Relearning Guitar from the beginning… where to start… good freeish resources

jdl57

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I took lessons for six years, and quit because I wanted to get into finger picking, which my teacher didn't do. I was 15 when I stopped taking lessons. I now, almost 50 years later, I find that what he taught me has enabled me to play the music I play now. I learned how to read music, and yes you should learn how to read music, and how to play a melody on the top of chords. I didn't realize at the time that was important, and I also didn't appreciate how good a teacher he was.

You can do the books if you want, but I say find a good teacher, someone who is older, and can teach you how to play guitar, not rock guitar or metal guitar or even classical or jazz guitar. Someone who can point out mistakes as you make them so you don't have to figure it out on your own later. Someone who can teach you techniques you can carry for a lifetime. Books won't do that.
 
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Cloodie

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Another vote here for JustinGuitar. I took a break from guitar for years and it was the site I went to when I eventually got around to picking it up again. Learnt more in 18 months than I probably had in my previous 10 years of playing.
 

ndcaster

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@giogolf "I want to start over.. I want to learn all the chords, all the notes on the fret board, triads, scales, techniques etc… Where do I start and where do I go?"

Learn all the Cowboy Chords (using all the strings), preferably via songs you like.

C, C7
D, Dm, D7
E, Em, E7
F, Fm, F7
G, Gm, G7
A, Am, A7
B, Bm, B7

Learn the names of all the notes on the top three strings. Pay attention to where the same notes occur in the same octave. Look:

fretboard-octaves.png


Quiz yourself randomly on these notes.

Then learn the three major triad shapes on the top three strings in C. Here's a thread: https://www.tdpri.com/threads/demystifying-the-fretboard.970228/#post-9255587

Practice shifting between these triad shapes in time to a metronome.

Then learn the "nearest-neighbor" chords of those major triads, i.e. G, F, Dm, etc. Practice shifting between them, in time, to a metronome.

Then play those triads as the "chord changes" of songs you know, and try to make the top ("soprano") note of each triad form a kind of melody that is easy to sing.

This is all a way of grounding you firmly in fretboard knowledge and musical changes at the same time.

After a bit, you can start to think of those triad shapes more abstractly as "areas" that ground your fretting hand so its fingers can find more notes than the triad-notes to play with.

Thus: to start over means to start over with fretboard knowledge and music.

Don't bite off more than you can chew. Deal with the top three strings first.

.02
 

bgmacaw

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I would really like to pick up a good old fashion paper book (they still make those right) Something foundational that really breaks things down.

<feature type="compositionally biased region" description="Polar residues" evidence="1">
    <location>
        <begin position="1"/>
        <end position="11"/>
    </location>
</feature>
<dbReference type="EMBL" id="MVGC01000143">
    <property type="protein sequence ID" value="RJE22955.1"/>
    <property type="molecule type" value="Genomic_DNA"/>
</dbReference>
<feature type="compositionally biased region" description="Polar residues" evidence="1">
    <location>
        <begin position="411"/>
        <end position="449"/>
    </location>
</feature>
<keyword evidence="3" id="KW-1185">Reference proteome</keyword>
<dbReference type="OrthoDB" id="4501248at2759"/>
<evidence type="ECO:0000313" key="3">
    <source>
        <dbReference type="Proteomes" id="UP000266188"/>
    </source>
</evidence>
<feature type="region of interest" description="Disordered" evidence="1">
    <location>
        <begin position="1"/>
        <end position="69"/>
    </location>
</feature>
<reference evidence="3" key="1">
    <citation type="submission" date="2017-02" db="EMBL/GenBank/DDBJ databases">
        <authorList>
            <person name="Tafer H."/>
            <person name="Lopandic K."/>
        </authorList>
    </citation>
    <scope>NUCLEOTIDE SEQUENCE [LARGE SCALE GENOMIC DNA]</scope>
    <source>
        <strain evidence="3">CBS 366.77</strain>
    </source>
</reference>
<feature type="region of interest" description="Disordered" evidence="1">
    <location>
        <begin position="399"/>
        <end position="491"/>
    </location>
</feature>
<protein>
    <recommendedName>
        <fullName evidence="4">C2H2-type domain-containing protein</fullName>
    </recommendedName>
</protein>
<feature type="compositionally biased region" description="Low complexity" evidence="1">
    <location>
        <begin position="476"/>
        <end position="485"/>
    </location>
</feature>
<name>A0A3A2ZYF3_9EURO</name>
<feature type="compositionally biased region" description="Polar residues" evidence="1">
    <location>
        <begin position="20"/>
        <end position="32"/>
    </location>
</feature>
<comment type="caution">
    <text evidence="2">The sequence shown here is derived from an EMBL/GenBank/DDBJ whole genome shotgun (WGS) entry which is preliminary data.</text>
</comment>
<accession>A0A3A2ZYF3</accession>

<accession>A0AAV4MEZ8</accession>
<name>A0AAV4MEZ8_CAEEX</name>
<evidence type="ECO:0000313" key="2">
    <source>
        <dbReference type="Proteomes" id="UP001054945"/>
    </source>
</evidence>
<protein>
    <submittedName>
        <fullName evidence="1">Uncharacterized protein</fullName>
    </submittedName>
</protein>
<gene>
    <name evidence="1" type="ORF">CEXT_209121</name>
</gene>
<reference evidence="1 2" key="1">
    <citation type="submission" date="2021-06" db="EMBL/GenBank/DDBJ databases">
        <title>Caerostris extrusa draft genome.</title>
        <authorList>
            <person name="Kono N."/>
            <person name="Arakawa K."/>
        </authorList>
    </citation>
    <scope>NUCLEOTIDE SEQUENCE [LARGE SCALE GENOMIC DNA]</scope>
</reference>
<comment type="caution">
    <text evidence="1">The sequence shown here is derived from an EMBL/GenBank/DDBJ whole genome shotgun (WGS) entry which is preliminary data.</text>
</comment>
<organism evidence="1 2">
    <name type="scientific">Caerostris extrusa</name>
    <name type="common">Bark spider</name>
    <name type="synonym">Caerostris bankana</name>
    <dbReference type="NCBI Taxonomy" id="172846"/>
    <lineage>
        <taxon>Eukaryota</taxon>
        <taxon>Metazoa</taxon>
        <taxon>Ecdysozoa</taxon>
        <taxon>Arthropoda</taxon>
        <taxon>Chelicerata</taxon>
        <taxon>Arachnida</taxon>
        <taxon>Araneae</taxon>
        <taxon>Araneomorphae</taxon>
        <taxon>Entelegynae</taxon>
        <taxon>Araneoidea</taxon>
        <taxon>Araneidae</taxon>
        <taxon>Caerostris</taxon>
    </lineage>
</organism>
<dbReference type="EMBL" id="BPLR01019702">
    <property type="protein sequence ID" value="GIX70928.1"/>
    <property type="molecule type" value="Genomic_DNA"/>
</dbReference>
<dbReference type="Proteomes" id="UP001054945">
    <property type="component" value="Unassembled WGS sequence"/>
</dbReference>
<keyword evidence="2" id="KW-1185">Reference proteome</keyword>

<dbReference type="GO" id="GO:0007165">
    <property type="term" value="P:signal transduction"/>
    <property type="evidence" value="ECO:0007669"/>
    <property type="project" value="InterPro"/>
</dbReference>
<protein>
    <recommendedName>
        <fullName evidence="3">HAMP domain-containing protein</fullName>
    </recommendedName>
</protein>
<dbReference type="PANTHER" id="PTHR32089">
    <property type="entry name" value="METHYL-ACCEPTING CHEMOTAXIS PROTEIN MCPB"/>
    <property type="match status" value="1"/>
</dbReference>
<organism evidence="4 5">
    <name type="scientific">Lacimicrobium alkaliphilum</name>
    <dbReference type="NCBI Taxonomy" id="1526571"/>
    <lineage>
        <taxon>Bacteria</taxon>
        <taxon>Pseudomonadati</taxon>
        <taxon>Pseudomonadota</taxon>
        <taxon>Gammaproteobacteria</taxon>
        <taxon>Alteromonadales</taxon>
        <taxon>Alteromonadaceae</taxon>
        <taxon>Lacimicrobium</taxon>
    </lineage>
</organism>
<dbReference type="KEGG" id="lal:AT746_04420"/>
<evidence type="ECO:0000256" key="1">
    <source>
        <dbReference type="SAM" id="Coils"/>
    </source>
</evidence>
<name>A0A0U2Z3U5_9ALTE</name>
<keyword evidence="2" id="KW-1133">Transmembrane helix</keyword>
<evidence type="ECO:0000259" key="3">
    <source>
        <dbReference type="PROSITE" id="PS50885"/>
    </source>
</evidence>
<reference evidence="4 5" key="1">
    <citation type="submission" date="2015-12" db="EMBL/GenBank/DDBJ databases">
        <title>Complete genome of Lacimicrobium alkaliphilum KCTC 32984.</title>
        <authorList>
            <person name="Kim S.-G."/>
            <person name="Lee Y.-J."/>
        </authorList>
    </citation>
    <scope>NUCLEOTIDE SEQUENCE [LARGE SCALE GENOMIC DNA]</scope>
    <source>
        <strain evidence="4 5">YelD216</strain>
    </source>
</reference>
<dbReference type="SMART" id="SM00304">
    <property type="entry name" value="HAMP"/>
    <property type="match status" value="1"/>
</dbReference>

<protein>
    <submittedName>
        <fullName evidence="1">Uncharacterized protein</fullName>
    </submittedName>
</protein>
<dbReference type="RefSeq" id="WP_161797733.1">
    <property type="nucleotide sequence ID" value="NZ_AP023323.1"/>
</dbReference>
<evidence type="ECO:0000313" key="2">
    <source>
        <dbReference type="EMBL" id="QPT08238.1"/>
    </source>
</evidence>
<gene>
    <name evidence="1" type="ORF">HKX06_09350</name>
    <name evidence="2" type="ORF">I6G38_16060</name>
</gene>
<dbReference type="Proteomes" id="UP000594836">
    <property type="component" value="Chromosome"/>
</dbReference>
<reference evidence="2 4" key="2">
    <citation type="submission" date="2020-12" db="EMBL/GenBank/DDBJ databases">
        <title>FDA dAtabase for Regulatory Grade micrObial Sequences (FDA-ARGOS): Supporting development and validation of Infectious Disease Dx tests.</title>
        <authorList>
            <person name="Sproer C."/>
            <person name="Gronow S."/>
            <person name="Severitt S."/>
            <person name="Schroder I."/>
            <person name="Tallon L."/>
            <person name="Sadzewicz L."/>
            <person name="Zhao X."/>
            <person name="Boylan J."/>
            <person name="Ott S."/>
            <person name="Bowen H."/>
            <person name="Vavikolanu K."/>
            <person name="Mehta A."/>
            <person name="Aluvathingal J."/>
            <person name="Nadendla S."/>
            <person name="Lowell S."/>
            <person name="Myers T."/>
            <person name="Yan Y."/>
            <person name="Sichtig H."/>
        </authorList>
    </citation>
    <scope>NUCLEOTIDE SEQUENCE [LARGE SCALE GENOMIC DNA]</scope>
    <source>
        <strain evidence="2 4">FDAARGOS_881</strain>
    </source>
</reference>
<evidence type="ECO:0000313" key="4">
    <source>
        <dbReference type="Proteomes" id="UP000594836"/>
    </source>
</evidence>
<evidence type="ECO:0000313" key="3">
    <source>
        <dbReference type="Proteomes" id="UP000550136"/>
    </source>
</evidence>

in that case, you might want to check out the Fretboard Roadmaps series by Fred Sokolow (available on Amazon). The content is easy and informative and not so deep that you'll get bogged down.
 

giogolf

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@giogolf "I want to start over.. I want to learn all the chords, all the notes on the fret board, triads, scales, techniques etc… Where do I start and where do I go?"

Learn all the Cowboy Chords (using all the strings), preferably via songs you like.

C, C7
D, Dm, D7
E, Em, E7
F, Fm, F7
G, Gm, G7
A, Am, A7
B, Bm, B7

Learn the names of all the notes on the top three strings. Pay attention to where the same notes occur in the same octave. Look:

View attachment 960104

Quiz yourself randomly on these notes.

Then learn the three major triad shapes on the top three strings in C. Here's a thread: https://www.tdpri.com/threads/demystifying-the-fretboard.970228/#post-9255587

Practice shifting between these triad shapes in time to a metronome.

Then learn the "nearest-neighbor" chords of those major triads, i.e. G, F, Dm, etc. Practice shifting between them, in time, to a metronome.

Then play those triads as the "chord changes" of songs you know, and try to make the top ("soprano") note of each triad form a kind of melody that is easy to sing.

This is all a way of grounding you firmly in fretboard knowledge and musical changes at the same time.

After a bit, you can start to think of those triad shapes more abstractly as "areas" that ground your fretting hand so its fingers can find more notes than the triad-notes to play with.

Thus: to start over means to start over with fretboard knowledge and music.

Don't bite off more than you can chew. Deal with the top three strings first.

.02
Wow this is awesome… much appreciated.. Im working my way through Justin Guitar at the moment.. Ill pause for a bit and go through what you have laid out..

Thank you very much!
 

kbold

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Play songs.
Play along with backing tracks (or a looper, or a drum/rhythm machine), and record your playing.

When you listen back you will hear how good/ bad you really are.
Rinse and repeat until the bad parts sound better/good.
You will also have an idea on what theory/techniques you may need to work on.
 

T Prior

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Interesting subject and question, interesting replies as well

You may find that you actually know more than you think but have not put it together mentally. This is why you need a VERY GOOD teacher, not a very good player, a VERY GOOD teacher who can observe and evaluate you.